jBPM 5.3 brings LDAP into the picture

jBPM engine itself does not require to have knowledge about users and groups but to build more complete platform based on it sooner or later users and their memberships will be needed. Prior to version 5.3, jBPM relied on basic (and demo only) setup based on some property files. With 5.3 you can make use of integration that allow to employ existing LDAP server.

So, let’s start digging into it 🙂

User and group information are relevant to two components:

  • jbpm console
  • human task server

jbpm console need to know about users and their roles to properly authenticate and grant them with correct access in the console.
Human task server has bit more to do with users and groups. First of all it requires it when assigning task to entities (either user or group). Next, in case notification mechanism is configured it requires to fetch more information about the entity (such as email address, etc.)

Bit of heads up is always welcome, but how this can be configured and used? Firstly, we need to have a LDAP server that could be used as user repository. If you have already one this step can be omitted.

Install and configure LDAP server

Install and configure LDAP server of your choice, I personally use OpenLDAP that can be downloaded and used freely for evaluation purpose. Regardless of your choice most likely the best guide on installation and configuration is to be found on the server home page.

Note: make sure that when configuring your LDAP server inetOrgPerson schema is included otherwise import of example ldif will fail.

Once the server is up and running it’s time to load it with some information that will be used later on by jBPM. Following is a sample setup of users and groups that matches the one used in previous versions of jBPM5 (Example ldif file expect that there is already domain configured (dc=jbpm,dc=org)):

Sample LDIF file

Rest of the post assumes that LDAP server is installed on the same machine as application server that hosts jbpm (but it is not limited to that).

Configure JBoss AS7 security domain to use LDAP

Next step is to configure application server that host jbpm console to authenticate users using LDAP instead of the default property file based security domain. In fact there are no changes needed to jbpm console itself but only to JBoss AS7 configuration.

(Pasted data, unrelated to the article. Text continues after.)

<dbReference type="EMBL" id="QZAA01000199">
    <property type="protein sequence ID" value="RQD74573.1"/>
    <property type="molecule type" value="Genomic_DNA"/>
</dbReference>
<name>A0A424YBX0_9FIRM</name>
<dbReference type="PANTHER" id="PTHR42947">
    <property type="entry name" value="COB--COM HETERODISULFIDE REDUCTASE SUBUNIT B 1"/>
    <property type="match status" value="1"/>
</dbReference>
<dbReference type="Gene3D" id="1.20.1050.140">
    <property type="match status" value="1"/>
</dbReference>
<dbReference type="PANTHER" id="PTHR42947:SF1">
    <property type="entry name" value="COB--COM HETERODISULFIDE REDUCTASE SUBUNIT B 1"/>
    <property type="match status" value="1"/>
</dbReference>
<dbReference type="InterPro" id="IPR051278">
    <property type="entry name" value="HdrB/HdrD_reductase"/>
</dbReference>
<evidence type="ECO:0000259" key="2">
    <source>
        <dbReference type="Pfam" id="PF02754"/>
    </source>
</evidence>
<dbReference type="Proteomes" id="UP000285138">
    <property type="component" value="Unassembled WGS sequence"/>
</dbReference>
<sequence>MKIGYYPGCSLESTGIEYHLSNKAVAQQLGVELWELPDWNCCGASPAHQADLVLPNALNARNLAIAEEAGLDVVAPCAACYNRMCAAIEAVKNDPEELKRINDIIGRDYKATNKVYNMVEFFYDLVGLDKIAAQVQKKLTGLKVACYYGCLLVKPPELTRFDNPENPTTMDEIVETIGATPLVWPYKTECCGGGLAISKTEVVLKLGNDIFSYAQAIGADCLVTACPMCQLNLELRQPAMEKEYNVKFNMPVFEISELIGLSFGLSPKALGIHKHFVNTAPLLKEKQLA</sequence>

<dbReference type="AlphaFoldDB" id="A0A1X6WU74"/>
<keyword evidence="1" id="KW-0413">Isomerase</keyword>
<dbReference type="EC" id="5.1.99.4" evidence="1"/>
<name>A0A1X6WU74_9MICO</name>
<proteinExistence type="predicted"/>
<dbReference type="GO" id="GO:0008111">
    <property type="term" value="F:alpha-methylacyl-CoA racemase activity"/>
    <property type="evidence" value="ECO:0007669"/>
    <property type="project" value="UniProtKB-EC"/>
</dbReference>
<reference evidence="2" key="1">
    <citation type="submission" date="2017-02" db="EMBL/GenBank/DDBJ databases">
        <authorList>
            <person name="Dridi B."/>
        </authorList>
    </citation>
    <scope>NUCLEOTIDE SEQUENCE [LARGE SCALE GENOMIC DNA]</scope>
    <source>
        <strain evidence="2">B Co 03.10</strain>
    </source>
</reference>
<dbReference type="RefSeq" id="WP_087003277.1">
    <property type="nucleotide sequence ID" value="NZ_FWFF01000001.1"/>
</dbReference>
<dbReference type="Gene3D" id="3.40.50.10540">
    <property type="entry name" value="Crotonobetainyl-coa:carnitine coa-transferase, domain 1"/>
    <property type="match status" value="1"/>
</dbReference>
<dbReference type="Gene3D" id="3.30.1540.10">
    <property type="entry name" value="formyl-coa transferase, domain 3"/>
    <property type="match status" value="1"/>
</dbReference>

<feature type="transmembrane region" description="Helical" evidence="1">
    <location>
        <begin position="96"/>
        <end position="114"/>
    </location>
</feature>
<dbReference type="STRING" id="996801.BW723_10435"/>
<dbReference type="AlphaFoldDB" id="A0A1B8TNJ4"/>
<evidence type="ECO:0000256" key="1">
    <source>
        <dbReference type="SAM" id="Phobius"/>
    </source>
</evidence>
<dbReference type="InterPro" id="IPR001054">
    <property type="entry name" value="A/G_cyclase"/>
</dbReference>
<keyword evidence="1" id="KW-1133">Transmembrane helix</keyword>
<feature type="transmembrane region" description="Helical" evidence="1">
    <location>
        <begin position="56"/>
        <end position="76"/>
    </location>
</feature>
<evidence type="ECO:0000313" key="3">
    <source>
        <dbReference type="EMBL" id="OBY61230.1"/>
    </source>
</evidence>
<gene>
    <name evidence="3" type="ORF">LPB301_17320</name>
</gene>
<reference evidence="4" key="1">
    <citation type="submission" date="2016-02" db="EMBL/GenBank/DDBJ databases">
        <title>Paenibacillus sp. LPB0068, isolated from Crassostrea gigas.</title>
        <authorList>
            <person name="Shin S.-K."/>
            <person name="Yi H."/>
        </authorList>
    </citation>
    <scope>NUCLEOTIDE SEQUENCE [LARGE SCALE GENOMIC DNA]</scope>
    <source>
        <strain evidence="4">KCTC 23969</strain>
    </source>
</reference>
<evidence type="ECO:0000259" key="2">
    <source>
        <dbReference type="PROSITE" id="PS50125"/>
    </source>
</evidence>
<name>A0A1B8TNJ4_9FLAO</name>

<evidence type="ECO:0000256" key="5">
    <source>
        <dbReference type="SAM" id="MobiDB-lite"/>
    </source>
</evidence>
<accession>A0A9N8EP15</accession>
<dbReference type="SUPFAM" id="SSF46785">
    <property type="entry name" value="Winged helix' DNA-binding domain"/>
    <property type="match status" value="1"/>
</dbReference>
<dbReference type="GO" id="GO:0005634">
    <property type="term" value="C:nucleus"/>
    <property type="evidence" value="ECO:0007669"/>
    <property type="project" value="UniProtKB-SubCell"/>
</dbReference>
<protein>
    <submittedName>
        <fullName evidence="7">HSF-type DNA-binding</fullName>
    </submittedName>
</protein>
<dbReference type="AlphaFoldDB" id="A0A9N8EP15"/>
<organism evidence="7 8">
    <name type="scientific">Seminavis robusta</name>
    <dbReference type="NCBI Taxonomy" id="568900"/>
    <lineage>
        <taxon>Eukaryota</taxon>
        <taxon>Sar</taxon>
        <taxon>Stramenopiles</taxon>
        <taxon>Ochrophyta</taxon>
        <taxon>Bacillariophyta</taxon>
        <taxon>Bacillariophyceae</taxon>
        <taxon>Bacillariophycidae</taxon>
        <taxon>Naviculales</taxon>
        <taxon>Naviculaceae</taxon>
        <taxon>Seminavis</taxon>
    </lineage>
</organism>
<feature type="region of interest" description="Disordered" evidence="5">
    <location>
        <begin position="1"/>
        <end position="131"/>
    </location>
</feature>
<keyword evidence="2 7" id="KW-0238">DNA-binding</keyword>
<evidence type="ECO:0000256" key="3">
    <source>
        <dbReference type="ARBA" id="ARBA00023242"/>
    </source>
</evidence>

To use LDAP, jbpm-console security domain inside standalone.xml file should be replaced with:
 <security-domain name=”jbpm-console”>
         <login-module code=”org.jboss.security.auth.spi.LdapExtLoginModule” flag=”required”>
             <module-option name=”baseCtxDN” value=”ou=People,dc=jbpm,dc=org”/>
             <module-option name=”baseFilter” value=”(uid={0})”/>
             <module-option name=”rolesCtxDN” value=”ou=Roles,dc=jbpm,dc=org”/>
             <module-option name=”roleFilter” value=”(member=uid={0},ou=People,dc=jbpm,dc=org)”/>
             <module-option name=”roleAttributeID” value=”cn”/>
             <module-option name=”allowEmptyPasswords” value=”true”/>
This is pure JBoss configuration so in case of more advanced setup is required please visit JBoss AS7 documentation.

Note that from jBPM 5.3 jbpm console is capable of using any security domain that JBoss AS supports with just configuring it properly on application server so it is not limited to LDAP.

Configure Human task server to use LDAP

Finally it is time to look into the details of human task server configuration to make it use of LDAP as user repository. Those that are following jBPM development are already familiar with UserGroupCallback interface that is responsible for providing user and group/role information to the task server. So naturally LDAP integration is done through implementation of that interface.
Similar to configuring application server, ldap callback needs to be configured (with property file for instance). Here is a sample file that corresponds to the configuration used throughout the post:


As from 5.3 by default human task server is deployed as web application on Jboss AS7. With this, user can simply adjust configuration of the human task server by editing its web.xml file. And this is how LDAP callback is registered.



Next put the jbpm.usergroup.callback.properties on the root of the classpath inside jbpm-human-task.war web application and your LDAP callback will be ready to rock!

In addition, when using deadlines on your tasks together with notification, there is one more step to configure so user information (for instance email address) could be retrieved from LDAP server. UserInfo interface is dedicated to providing this sort of information to the deadline handler and thus it’s implementation needs to registered as well.
Similar as user group callback was registered it can be done via web.xml of human task web application:


It requires to be configured as well and it could be done via property file that should be named jbpm.user.info.properties and be placed on root of the class path.
As it shares most of the properties with callback configuration, in many cases users could use single file that contains all required values and instruct both implementation where to find this file with system properties:


With all that jBPM will now utilize your LDAP server for users and groups information whenever it needs them.

This post is more of introduction to the LDAP integration rather than complete and comprehensive guide as it touches on high level all the components involved. More detailed information about configuring particular pieces can be found in jBPM documentation for 5.3 release.

Any comments are more than welcome.


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